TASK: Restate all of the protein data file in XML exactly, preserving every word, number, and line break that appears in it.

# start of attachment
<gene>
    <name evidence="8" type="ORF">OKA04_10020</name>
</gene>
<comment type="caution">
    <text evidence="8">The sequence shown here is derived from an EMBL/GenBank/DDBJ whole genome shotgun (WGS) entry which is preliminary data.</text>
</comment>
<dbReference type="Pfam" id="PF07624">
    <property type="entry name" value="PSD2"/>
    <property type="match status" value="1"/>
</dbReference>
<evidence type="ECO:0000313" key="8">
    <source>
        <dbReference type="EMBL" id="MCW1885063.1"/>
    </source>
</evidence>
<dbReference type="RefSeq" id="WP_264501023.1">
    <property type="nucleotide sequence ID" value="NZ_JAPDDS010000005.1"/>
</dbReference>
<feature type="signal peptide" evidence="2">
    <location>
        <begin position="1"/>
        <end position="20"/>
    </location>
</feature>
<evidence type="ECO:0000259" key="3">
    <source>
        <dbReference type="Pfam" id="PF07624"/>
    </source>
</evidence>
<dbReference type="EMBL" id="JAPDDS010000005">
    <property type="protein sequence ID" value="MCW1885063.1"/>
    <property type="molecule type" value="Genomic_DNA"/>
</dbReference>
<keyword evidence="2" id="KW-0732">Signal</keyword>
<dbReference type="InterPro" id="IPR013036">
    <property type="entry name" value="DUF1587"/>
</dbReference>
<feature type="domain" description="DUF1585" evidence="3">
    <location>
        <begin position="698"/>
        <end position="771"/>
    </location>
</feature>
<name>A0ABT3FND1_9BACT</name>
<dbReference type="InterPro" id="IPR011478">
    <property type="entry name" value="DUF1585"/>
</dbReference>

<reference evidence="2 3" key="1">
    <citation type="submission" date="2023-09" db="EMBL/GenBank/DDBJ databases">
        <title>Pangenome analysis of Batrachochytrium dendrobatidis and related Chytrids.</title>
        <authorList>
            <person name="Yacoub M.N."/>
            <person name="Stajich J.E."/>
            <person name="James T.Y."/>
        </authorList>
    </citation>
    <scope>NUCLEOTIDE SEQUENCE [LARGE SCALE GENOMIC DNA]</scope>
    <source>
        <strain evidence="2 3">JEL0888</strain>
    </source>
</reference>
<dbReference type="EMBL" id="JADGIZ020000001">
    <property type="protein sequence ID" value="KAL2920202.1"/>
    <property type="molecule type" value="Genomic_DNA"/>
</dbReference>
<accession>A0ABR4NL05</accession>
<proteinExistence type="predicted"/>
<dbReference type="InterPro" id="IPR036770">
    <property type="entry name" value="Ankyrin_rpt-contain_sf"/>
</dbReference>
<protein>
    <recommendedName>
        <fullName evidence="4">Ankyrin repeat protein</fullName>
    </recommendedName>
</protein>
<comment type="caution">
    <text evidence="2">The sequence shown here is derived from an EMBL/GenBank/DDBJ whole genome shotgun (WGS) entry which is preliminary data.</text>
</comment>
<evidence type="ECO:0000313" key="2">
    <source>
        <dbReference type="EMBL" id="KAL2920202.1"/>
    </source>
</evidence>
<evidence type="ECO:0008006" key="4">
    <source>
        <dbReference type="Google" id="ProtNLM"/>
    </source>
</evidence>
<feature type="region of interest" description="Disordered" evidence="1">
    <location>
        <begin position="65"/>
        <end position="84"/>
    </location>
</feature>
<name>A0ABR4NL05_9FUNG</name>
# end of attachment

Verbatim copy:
<gene>
    <name evidence="8" type="ORF">OKA04_10020</name>
</gene>
<comment type="caution">
    <text evidence="8">The sequence shown here is derived from an EMBL/GenBank/DDBJ whole genome shotgun (WGS) entry which is preliminary data.</text>
</comment>
<dbReference type="Pfam" id="PF07624">
    <property type="entry name" value="PSD2"/>
    <property type="match status" value="1"/>
</dbReference>
<evidence type="ECO:0000313" key="8">
    <source>
        <dbReference type="EMBL" id="MCW1885063.1"/>
    </source>
</evidence>
<dbReference type="RefSeq" id="WP_264501023.1">
    <property type="nucleotide sequence ID" value="NZ_JAPDDS010000005.1"/>
</dbReference>
<feature type="signal peptide" evidence="2">
    <location>
        <begin position="1"/>
        <end position="20"/>
    </location>
</feature>
<evidence type="ECO:0000259" key="3">
    <source>
        <dbReference type="Pfam" id="PF07624"/>
    </source>
</evidence>
<dbReference type="EMBL" id="JAPDDS010000005">
    <property type="protein sequence ID" value="MCW1885063.1"/>
    <property type="molecule type" value="Genomic_DNA"/>
</dbReference>
<keyword evidence="2" id="KW-0732">Signal</keyword>
<dbReference type="InterPro" id="IPR013036">
    <property type="entry name" value="DUF1587"/>
</dbReference>
<feature type="domain" description="DUF1585" evidence="3">
    <location>
        <begin position="698"/>
        <end position="771"/>
    </location>
</feature>
<name>A0ABT3FND1_9BACT</name>
<dbReference type="InterPro" id="IPR011478">
    <property type="entry name" value="DUF1585"/>
</dbReference>

<reference evidence="2 3" key="1">
    <citation type="submission" date="2023-09" db="EMBL/GenBank/DDBJ databases">
        <title>Pangenome analysis of Batrachochytrium dendrobatidis and related Chytrids.</title>
        <authorList>
            <person name="Yacoub M.N."/>
            <person name="Stajich J.E."/>
            <person name="James T.Y."/>
        </authorList>
    </citation>
    <scope>NUCLEOTIDE SEQUENCE [LARGE SCALE GENOMIC DNA]</scope>
    <source>
        <strain evidence="2 3">JEL0888</strain>
    </source>
</reference>
<dbReference type="EMBL" id="JADGIZ020000001">
    <property type="protein sequence ID" value="KAL2920202.1"/>
    <property type="molecule type" value="Genomic_DNA"/>
</dbReference>
<accession>A0ABR4NL05</accession>
<proteinExistence type="predicted"/>
<dbReference type="InterPro" id="IPR036770">
    <property type="entry name" value="Ankyrin_rpt-contain_sf"/>
</dbReference>
<protein>
    <recommendedName>
        <fullName evidence="4">Ankyrin repeat protein</fullName>
    </recommendedName>
</protein>
<comment type="caution">
    <text evidence="2">The sequence shown here is derived from an EMBL/GenBank/DDBJ whole genome shotgun (WGS) entry which is preliminary data.</text>
</comment>
<evidence type="ECO:0000313" key="2">
    <source>
        <dbReference type="EMBL" id="KAL2920202.1"/>
    </source>
</evidence>
<evidence type="ECO:0008006" key="4">
    <source>
        <dbReference type="Google" id="ProtNLM"/>
    </source>
</evidence>
<feature type="region of interest" description="Disordered" evidence="1">
    <location>
        <begin position="65"/>
        <end position="84"/>
    </location>
</feature>
<name>A0ABR4NL05_9FUNG</name>